“Infrastructure” Bill – Does anyone still believe in the Constitution? | Opinion

It’s no surprise that Democrats want an “infrastructure” bill. What’s depressing is that the supposedly limited government / federalist Republicans are willing to comply.

Of course, Republicans are complaining about the price tag, arguing that it’s too big, too inflationary. But as to the proposition that it is the role of the federal government to build / repair / expand the “infrastructure” of the states, there is little to no wrangling on the part of the Republicans.

During the administration of former President Donald Trump, Republicans wanted to make similar “investments” in roads, bridges, waterways, and so on. states, insisting that businessman Trump would ensure more efficient and productive use of spending.

Senator Rob Portman, R-Ohio, voted for President Joe Biden’s $ 1.2 trillion infrastructure bill, saying, “Every President … Trump, who pushed for the passing a $ 1.5 trillion infrastructure bill during his tenure, in his budget. “

No, not all presidents. Some of the early presidents actually followed the US Constitution and insisted that things like a ruined bridge in State A are not the responsibility of the taxpayers of States B to Z.

Yes, the investment-infrastructure train left the station many years ago, but it is instructive to see how far we have come on the tax and spending route while ignoring the constitutional principle that presidents once subscribed to. . Opposing a congressional bill to give money to French refugees, James Madison – known as the “father of the Constitution” and our fourth president – wrote: “I cannot undertake to put the money down. finger on this article of the Constitution which granted a right to Congress to spend, for charitable purposes, the money of their constituents. “

During the presidency of James Monroe, the fifth president of the United States, Congress proposed a “build back better” bill to extend the Cumberland Highway. Even though the expansion would unfold and benefit his home state of Virginia, Monroe vetoed the bill only. According to Monroe’s biography on americanpresident.org of the University of Virginia: “Although Monroe personally supported the idea of ​​internal improvements, he objected to the role of the federal government in… a series of projects funded by the federal government and designed to improve and update the country’s roads, bridges and canals. Monroe was concerned … that federal payments for such internal improvements would further expand the power of the federal government in the name of state power. Where would the boundaries be drawn? “

Today, few members of Congress question whether the government should spend money on infrastructure, focusing only on how much to spend.

Constitutional principle is not the only reason “infrastructure” bills are bad. Why should a state put money aside to repair its own bridges when it knows it can spend its money on other priorities, given that sooner or later the federal government is ie all taxpayers, will come to the rescue? After President Jimmy Carter signed the Federal Emergency Management Act of 1979, FEMA began donating money to states facing “natural disasters.” The number of declared natural disasters has skyrocketed. States spent their money on other things knowing that declaring a “natural disaster” would cause an influx of federal dollars.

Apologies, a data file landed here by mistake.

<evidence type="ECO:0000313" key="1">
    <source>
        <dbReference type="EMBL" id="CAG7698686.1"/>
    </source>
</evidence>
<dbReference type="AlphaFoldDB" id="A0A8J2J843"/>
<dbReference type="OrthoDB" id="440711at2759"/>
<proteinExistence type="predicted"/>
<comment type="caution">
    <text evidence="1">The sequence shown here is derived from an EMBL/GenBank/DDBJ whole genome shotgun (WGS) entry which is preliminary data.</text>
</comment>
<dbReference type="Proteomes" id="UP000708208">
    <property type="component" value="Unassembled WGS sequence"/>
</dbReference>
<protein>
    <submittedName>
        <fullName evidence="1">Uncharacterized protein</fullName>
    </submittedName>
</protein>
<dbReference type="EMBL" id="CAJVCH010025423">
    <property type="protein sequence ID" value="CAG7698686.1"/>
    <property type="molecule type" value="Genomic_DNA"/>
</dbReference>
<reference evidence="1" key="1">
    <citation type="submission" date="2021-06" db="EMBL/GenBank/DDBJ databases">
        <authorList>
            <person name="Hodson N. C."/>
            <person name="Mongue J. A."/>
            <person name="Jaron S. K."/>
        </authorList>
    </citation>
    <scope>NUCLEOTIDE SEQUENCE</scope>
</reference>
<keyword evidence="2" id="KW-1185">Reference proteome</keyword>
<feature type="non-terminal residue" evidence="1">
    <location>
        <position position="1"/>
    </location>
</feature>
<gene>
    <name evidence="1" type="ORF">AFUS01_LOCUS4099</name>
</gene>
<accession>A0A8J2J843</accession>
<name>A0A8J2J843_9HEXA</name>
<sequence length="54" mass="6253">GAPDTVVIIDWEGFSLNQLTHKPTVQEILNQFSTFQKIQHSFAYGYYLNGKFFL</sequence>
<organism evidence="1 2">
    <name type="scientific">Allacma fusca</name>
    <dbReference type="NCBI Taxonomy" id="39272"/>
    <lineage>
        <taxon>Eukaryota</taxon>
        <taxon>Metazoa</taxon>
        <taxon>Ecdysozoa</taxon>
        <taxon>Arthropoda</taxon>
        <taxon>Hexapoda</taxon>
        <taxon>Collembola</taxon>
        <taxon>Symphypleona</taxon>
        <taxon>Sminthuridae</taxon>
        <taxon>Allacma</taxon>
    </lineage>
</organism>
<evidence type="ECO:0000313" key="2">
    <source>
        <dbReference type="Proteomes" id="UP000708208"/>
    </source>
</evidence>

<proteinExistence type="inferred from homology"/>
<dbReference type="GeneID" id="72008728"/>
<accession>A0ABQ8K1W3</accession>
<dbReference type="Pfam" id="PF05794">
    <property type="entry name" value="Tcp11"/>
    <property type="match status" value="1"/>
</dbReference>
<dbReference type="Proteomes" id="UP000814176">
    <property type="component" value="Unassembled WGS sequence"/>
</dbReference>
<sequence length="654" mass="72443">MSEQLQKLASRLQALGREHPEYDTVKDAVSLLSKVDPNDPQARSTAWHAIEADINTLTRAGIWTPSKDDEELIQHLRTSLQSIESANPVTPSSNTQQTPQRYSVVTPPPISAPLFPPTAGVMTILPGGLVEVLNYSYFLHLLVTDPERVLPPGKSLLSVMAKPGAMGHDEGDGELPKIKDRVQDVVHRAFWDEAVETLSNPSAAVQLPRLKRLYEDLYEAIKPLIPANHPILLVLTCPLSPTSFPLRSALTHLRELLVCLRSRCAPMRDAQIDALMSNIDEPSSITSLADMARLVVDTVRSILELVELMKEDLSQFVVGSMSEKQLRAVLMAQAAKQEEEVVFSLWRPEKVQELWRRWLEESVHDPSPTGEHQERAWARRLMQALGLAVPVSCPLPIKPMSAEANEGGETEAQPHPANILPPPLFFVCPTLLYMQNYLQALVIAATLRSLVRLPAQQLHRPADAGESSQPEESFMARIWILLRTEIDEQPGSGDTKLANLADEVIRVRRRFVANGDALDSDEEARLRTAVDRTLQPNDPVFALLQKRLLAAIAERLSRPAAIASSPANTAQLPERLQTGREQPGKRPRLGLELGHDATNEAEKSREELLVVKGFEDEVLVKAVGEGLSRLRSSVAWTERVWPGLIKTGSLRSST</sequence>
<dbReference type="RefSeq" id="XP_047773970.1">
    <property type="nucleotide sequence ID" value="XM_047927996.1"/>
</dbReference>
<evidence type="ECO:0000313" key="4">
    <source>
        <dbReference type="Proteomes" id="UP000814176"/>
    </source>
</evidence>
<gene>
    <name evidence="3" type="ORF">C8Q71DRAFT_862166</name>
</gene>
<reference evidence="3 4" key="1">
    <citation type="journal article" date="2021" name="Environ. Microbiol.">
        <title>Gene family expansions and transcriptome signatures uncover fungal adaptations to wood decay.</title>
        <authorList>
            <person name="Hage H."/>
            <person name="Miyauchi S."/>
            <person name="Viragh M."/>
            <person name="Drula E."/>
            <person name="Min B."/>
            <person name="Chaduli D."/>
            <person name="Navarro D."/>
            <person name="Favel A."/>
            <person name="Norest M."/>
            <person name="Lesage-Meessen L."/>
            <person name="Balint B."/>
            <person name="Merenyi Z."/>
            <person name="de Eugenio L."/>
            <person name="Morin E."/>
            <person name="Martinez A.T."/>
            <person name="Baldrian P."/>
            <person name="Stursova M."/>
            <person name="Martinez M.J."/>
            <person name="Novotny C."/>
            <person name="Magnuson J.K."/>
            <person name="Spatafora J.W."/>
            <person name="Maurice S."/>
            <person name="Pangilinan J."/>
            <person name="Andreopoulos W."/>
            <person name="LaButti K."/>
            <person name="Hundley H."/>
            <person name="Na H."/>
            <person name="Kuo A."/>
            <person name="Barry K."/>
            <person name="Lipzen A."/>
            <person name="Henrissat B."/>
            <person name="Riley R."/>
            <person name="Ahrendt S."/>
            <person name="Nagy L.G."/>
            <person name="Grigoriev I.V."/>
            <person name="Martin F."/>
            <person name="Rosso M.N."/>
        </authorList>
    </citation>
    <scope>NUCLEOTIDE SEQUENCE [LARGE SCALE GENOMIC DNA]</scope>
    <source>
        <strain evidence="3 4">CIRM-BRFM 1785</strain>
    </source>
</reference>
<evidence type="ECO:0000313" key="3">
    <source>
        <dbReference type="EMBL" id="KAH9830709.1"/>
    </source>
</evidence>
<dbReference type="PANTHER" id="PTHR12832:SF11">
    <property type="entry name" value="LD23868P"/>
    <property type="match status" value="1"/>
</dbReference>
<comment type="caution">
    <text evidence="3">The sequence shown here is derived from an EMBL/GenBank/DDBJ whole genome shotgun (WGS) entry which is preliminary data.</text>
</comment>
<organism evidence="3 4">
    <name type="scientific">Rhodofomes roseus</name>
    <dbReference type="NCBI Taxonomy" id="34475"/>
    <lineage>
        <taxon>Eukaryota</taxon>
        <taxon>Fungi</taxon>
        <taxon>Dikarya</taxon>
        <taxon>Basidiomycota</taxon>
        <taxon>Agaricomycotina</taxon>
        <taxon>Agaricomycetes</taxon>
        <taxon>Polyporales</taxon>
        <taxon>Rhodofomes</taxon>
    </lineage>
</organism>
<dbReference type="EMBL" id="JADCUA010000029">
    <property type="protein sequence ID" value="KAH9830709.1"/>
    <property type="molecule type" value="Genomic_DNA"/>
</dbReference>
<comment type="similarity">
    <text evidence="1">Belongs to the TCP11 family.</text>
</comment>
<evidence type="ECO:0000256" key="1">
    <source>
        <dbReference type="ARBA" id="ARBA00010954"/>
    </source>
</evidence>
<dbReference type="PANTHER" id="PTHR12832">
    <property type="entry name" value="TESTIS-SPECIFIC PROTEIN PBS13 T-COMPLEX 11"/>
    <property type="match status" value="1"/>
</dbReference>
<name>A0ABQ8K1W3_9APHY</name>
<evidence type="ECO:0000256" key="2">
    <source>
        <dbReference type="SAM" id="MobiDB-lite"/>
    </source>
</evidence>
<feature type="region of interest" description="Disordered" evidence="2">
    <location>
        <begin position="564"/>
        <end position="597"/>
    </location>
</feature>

After Biden’s infrastructure bill, he wants Congress to “invest” in his Build Back Better bill. White House Press Secretary Jen Psaki recently said: “It is going to prove itself to all Americans, as evidenced by the Infrastructure Bill … which will help expand broadband to everyone. world, regardless of your political party. “

“Develop broadband”, which means Internet access? The Heritage Foundation, a conservative think tank, wrote: “The Biden administration is less interested in bridging the digital divide than in transforming America’s successful intermodal competitive system into a public service provided by local governments. Federal intervention… only serves to distort competition, to enrich incumbent operators and to hamper the development of new technologies. … The best way to lower prices is not to tightly control prices and regulate heavily, but to resort to vigorous competition. “

I wrote that half the country believes in a free lunch and the other half prevents them from eating it. When it comes to Democrats ‘and Republicans’ support for federal government spending and “investments” in “infrastructure,” it’s sometimes difficult to know which half is which.

Larry Elder is a bestselling author and nationally broadcast radio talk show host. His latest book, “The New Trump Standard”, is available in paperback on Amazon.com and for Nook, Kindle, iBooks, and Google Play. To learn more about Larry Elder, or become an “Elderado”, visit www.LarryElder.com.

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